Human bites in the dental setting: Prepare in advance for a biting incident
There are several preventive techniques you can use to prevent being bitten
BY NOEL BRANDON KELSCH, RDHAP
There are several preventive techniques you can use to prevent being bitten:
- Use a bite block. Utilizing a bite block for most procedures will not only help the patient relax but will help decrease the chance of bite injury.
- If a bite block does not work with the client, a tongue depressor wrapped in 2x2s taped down is a great substitute. Foam mouth props also can be effective.
- Always have an instrument in the mouth. If there is an instrument in the mouth, the patient will not be closing all the way, and it is less likely that you will be bitten.
- Develop a protocol for bite wounds in your office when you are doing your required yearly bloodborne pathogen training.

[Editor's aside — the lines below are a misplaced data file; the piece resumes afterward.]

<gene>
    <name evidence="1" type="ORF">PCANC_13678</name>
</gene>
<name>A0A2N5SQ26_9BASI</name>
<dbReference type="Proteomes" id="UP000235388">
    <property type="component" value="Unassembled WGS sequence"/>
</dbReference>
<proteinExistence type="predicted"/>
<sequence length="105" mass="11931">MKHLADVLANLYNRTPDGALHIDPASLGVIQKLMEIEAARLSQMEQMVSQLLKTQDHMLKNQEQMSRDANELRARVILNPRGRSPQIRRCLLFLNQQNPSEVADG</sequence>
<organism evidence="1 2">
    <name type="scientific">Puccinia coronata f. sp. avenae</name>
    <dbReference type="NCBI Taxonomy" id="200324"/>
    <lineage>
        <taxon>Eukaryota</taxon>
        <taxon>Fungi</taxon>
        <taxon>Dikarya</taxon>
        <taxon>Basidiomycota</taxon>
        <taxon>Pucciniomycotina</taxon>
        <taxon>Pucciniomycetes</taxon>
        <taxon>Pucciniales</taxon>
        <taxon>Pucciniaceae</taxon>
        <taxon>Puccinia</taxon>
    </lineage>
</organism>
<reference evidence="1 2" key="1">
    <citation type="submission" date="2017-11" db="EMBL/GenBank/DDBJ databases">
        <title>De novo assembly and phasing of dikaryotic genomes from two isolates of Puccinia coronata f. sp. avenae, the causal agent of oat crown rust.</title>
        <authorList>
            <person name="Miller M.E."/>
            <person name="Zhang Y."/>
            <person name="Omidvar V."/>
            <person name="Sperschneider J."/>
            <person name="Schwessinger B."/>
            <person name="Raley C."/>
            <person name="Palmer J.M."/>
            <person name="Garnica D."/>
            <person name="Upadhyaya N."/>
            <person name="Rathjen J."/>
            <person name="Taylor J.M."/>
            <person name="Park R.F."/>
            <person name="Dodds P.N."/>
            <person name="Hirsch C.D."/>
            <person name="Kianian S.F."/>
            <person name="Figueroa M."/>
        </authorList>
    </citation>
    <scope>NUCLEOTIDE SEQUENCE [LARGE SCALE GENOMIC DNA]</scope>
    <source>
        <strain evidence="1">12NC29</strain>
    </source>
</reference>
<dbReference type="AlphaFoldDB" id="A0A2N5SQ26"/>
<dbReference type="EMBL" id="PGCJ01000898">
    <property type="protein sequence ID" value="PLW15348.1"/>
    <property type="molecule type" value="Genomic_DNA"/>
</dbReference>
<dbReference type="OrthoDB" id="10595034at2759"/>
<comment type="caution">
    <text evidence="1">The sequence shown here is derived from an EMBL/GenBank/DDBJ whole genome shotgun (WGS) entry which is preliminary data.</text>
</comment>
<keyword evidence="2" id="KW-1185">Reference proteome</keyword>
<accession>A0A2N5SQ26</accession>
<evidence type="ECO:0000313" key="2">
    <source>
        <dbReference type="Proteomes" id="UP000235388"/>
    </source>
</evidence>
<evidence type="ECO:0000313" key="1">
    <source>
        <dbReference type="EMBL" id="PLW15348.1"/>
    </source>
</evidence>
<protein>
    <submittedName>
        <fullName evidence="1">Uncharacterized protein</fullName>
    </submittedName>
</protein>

- Have paperwork and referral sources in place before an incident occurs.
If you play with matches, you are likely to be burned. When your livelihood consists of reaching into other people's mouths, there is a chance that, at some point in your career, you will be bitten. Taking precautions to prevent a bite and being prepared in the event of a bite are the key to prevention.
Some people may think, "I just got bitten by a kid; no big deal." It is a big deal. The act of biting can inoculate the wound with bacteria and viruses. Human saliva is a cesspool of up to 50 species of bacteria with almost 108 microbes/ml.1 This is one of the reasons why human bites are believed to have higher rates of infection than other injuries. There is a risk of transmission to the person being bitten and the person who inflicts the bite.
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Many infectious diseases have been transmitted via human bites. Immediate treatment is a must.2 In the dental setting, the fingers and the hand are the areas most bitten. Increased rates of infection tend to occur when the area that is bitten is avascular such as joints and tendons.3 Children's bites are less likely to cause infection because of the lower rate of diseased teeth and lower incidence of gingivitis compared to adults.4